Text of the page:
DIVISIONAL UNIT: 2nd Canadian Infantry Division
6th Infantry Brigade
28th Battalion - Saskatchewan
Canadian Infantry Corps
SERVICE NO: 782269
RESIDENCE: Tugaske - Saskatchewan
DATE OF BIRTH: March 25, 1892
Gorrie - Howick Township – County of Huron - Ontario
DATE OF DEATH: May 6, 1917 25 years 1 month
MEMORIAL: Vimy Memorial – Vimy
Pas de Calais - Ontario
PARENTS: Mrs. Sarah Jane Sharpin – Owen Sound - Ontario
Occupation: Farmer Religion: Presbyterian
Enlistment: January 4, 1916 – Tugaske - Saskatchewan
Enlistment Age: 23 years 11 months
He boarded the SS Grampian in Halifax and embarked from Canada and arrived in England on August 24, 1916. He then transferred to the 28th Battalion, goes overseas in France and joins his unit in the field on December 28, 1916.
Private Sharpin was in the trenches with his unit located north of Fresnoy when he lost his life in action.
The Battalion is located in the vicinity of Neuville St. Vaast as they prepare for the upcoming advance.
Brigade diaries: The advance against Neuville St. Vaast began on May 2nd and continued through May 8th. On May 5th, the Battalion was preparing to again advance against the enemy but this was postponed because the artillery had failed to clear the enemy wire for the infantry. During the night of May of May 5 & 6 the Arleux Loop was cleaned out and the jumping off trench was deepened and connected to the front line system. On May 6th the advance was again postponed because the enemy defences were still intact.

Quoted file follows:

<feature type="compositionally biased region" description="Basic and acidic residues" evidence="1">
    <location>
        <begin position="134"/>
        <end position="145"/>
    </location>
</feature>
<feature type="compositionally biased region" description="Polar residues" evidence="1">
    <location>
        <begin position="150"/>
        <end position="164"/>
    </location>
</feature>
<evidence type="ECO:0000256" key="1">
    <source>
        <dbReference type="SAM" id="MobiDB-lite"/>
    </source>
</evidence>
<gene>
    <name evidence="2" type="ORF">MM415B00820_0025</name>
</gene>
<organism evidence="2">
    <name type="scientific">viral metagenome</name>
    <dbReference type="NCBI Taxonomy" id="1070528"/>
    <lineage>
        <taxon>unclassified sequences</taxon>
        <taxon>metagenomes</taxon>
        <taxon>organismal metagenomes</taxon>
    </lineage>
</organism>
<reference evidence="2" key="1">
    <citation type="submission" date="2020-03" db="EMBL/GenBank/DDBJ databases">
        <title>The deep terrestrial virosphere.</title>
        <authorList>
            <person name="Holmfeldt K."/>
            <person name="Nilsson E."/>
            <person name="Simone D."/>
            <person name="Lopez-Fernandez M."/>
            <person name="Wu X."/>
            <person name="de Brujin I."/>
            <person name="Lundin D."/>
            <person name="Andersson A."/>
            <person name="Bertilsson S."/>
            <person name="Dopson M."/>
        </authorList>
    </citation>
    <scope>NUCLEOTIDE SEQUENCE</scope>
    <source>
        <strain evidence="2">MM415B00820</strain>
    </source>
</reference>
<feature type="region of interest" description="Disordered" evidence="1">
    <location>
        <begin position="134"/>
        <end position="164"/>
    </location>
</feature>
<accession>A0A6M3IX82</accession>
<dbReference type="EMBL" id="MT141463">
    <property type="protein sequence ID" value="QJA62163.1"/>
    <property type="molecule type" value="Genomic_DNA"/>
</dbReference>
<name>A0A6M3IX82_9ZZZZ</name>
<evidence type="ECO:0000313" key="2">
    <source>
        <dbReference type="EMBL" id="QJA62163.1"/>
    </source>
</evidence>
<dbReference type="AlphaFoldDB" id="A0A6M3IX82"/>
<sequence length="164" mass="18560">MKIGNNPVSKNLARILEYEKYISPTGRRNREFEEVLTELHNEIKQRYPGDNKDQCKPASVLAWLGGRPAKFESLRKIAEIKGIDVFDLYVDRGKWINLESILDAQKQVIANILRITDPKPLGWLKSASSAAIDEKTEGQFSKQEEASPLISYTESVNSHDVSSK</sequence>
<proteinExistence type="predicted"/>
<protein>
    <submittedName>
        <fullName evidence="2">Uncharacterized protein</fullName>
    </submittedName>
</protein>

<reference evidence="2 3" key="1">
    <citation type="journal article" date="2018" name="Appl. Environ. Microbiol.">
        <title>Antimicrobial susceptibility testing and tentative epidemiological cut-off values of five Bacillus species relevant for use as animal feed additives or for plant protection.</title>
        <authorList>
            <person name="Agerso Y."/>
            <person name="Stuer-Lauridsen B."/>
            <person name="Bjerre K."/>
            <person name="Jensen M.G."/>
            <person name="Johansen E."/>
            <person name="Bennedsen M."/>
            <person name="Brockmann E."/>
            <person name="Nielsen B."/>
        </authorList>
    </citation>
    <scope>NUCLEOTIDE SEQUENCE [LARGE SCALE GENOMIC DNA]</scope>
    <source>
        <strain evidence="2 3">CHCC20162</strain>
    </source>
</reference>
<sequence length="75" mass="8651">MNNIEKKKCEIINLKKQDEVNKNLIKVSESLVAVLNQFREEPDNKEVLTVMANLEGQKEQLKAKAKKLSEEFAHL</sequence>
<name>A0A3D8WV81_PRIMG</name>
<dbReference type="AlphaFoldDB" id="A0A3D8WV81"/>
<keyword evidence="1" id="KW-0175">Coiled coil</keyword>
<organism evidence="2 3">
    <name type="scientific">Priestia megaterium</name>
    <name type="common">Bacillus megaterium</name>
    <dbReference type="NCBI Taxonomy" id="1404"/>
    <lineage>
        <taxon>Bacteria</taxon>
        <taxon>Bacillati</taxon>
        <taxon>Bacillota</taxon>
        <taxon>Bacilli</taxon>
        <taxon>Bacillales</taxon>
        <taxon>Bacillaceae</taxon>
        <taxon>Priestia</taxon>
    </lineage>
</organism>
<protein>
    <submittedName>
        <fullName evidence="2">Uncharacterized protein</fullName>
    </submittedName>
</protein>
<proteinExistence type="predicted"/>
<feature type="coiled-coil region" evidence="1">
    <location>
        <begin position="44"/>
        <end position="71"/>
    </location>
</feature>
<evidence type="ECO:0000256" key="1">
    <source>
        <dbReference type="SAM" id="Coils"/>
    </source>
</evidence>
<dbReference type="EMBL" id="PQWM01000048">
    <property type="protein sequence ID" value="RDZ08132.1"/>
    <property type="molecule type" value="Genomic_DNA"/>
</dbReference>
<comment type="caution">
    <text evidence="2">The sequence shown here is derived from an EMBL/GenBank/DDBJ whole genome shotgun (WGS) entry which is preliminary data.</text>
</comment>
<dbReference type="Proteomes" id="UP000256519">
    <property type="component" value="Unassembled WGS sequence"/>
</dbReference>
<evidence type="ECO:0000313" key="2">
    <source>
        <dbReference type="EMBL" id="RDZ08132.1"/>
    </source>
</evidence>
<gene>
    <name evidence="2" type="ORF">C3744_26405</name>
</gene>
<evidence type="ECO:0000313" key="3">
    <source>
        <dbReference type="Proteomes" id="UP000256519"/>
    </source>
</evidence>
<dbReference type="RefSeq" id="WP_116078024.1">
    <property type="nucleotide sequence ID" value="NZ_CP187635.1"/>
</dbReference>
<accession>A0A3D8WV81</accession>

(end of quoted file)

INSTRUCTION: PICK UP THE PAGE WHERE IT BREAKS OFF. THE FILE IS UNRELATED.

The whole time the 28th Battalion was at the front they had been subject to very heavy and intense enemy artillery fire. This resulted in the Battalion suffering casualies.
Each Company was to carry 50 shovels and 15 picks and each man was to carry rations for 24 hours, his iron rations plus two filled water bottles.
For this operation, the 6th Brigade was to attack, capture and consolidate the captured enemy front line trenches. “C” Company was in the vicinity of the sunken road. During the course of the advance is the leading Companies were forced back “C”was to immediately counter attack the enemy threat.
From our research we must conclude that Private Sharpin lost his life during the enemy artillery barrages onto the positions of the Battalion. In addition, he is remembered and honoured on the Vimy Memorial which indicates that this soldier was never found.